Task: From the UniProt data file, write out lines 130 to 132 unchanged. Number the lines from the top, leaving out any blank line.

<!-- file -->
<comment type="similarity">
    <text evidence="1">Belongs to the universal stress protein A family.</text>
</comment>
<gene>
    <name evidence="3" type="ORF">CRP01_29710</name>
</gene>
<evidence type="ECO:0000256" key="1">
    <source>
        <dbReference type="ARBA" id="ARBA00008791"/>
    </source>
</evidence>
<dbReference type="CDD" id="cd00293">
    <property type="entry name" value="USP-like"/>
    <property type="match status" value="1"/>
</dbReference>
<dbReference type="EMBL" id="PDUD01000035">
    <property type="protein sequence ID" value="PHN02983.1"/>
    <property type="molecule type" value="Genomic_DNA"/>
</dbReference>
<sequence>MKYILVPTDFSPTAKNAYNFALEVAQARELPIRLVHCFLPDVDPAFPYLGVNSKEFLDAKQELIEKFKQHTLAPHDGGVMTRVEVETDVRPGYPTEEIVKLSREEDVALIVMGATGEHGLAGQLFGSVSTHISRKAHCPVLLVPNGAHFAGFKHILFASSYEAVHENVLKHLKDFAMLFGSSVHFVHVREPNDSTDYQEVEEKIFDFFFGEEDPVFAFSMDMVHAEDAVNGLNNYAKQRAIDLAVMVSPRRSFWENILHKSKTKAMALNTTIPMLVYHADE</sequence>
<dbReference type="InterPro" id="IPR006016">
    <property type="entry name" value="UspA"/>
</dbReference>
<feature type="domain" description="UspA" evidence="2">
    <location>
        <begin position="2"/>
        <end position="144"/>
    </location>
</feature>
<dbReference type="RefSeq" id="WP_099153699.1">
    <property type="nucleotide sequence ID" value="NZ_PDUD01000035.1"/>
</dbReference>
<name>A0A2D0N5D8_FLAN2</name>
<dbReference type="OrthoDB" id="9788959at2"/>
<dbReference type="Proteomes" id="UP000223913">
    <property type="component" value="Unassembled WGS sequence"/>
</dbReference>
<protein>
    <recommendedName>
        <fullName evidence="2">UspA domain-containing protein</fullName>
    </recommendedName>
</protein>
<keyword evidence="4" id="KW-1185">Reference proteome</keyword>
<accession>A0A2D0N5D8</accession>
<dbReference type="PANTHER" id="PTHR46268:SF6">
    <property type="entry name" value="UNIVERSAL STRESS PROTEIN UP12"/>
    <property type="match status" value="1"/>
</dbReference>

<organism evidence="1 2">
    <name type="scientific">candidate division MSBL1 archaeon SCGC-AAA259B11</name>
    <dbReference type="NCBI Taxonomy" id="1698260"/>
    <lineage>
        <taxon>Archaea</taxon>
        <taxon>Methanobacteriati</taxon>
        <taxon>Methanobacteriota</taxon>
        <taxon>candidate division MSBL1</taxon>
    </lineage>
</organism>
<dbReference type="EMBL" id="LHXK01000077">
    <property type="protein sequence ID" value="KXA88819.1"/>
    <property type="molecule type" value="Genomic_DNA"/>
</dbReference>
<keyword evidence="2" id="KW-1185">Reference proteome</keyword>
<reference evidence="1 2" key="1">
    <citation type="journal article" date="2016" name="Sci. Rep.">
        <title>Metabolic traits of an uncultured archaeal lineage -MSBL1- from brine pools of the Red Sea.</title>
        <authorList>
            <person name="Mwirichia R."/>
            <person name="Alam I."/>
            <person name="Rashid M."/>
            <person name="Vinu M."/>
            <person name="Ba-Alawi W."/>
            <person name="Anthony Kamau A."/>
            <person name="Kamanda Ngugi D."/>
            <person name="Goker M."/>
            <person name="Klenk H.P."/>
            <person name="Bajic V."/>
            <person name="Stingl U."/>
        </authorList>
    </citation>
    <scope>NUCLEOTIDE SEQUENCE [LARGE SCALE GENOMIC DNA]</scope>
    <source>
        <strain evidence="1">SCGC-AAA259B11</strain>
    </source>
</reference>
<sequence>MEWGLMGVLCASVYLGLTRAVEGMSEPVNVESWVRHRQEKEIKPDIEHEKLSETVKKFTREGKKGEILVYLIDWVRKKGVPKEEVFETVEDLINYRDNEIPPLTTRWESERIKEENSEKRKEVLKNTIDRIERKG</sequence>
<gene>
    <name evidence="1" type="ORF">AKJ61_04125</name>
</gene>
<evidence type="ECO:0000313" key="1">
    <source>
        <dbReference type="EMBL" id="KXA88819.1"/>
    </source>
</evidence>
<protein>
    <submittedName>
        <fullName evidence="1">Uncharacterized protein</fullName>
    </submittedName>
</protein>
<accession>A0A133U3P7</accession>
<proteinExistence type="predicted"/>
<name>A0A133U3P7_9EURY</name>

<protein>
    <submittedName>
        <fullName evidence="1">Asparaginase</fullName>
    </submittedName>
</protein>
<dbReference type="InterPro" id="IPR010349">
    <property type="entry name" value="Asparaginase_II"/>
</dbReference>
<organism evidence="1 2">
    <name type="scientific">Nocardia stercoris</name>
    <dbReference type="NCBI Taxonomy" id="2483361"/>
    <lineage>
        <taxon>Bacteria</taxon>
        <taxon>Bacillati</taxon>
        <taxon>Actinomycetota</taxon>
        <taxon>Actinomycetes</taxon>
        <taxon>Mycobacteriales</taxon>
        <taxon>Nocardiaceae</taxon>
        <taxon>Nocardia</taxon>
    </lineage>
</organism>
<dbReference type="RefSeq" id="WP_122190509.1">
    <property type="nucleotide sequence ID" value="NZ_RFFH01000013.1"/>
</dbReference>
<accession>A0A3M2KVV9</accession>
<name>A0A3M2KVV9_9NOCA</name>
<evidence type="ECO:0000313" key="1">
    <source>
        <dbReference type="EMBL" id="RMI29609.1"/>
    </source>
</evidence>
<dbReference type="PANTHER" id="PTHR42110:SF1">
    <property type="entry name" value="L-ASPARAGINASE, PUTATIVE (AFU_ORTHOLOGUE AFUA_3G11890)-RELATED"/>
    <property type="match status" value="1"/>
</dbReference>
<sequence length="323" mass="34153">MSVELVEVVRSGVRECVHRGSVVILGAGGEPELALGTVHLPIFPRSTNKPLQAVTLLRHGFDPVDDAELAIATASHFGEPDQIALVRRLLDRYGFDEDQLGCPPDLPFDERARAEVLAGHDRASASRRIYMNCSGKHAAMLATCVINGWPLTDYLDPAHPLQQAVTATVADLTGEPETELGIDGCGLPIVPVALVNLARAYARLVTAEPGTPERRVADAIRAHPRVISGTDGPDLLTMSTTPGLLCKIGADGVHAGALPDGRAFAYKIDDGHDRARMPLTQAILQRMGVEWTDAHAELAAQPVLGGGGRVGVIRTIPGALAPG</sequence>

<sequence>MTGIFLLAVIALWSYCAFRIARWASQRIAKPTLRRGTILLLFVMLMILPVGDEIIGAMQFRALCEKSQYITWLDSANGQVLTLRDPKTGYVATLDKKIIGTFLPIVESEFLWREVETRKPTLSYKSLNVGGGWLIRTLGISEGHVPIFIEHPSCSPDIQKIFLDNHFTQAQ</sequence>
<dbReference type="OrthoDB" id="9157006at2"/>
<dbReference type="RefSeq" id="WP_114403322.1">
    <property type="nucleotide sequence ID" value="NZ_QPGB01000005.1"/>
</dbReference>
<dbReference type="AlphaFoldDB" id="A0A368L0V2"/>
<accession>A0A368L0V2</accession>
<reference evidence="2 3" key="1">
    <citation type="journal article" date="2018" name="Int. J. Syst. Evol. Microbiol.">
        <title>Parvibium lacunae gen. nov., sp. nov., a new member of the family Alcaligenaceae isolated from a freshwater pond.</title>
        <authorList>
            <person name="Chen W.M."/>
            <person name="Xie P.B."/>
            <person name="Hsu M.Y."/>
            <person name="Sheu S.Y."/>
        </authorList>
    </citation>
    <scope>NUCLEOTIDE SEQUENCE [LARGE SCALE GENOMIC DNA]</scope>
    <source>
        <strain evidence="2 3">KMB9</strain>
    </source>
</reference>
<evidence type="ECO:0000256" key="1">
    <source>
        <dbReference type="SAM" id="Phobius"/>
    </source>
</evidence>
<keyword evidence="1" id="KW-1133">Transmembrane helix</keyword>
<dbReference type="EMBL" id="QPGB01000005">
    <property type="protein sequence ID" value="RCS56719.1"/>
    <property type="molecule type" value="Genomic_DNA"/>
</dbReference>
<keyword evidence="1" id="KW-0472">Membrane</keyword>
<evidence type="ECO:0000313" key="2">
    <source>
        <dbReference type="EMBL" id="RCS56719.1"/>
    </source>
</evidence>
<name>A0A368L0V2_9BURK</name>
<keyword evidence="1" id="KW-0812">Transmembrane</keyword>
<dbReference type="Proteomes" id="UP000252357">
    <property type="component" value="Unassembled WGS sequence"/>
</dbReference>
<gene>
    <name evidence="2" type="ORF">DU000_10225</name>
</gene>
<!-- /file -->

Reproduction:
    <source>
        <dbReference type="EMBL" id="RMI29609.1"/>
    </source>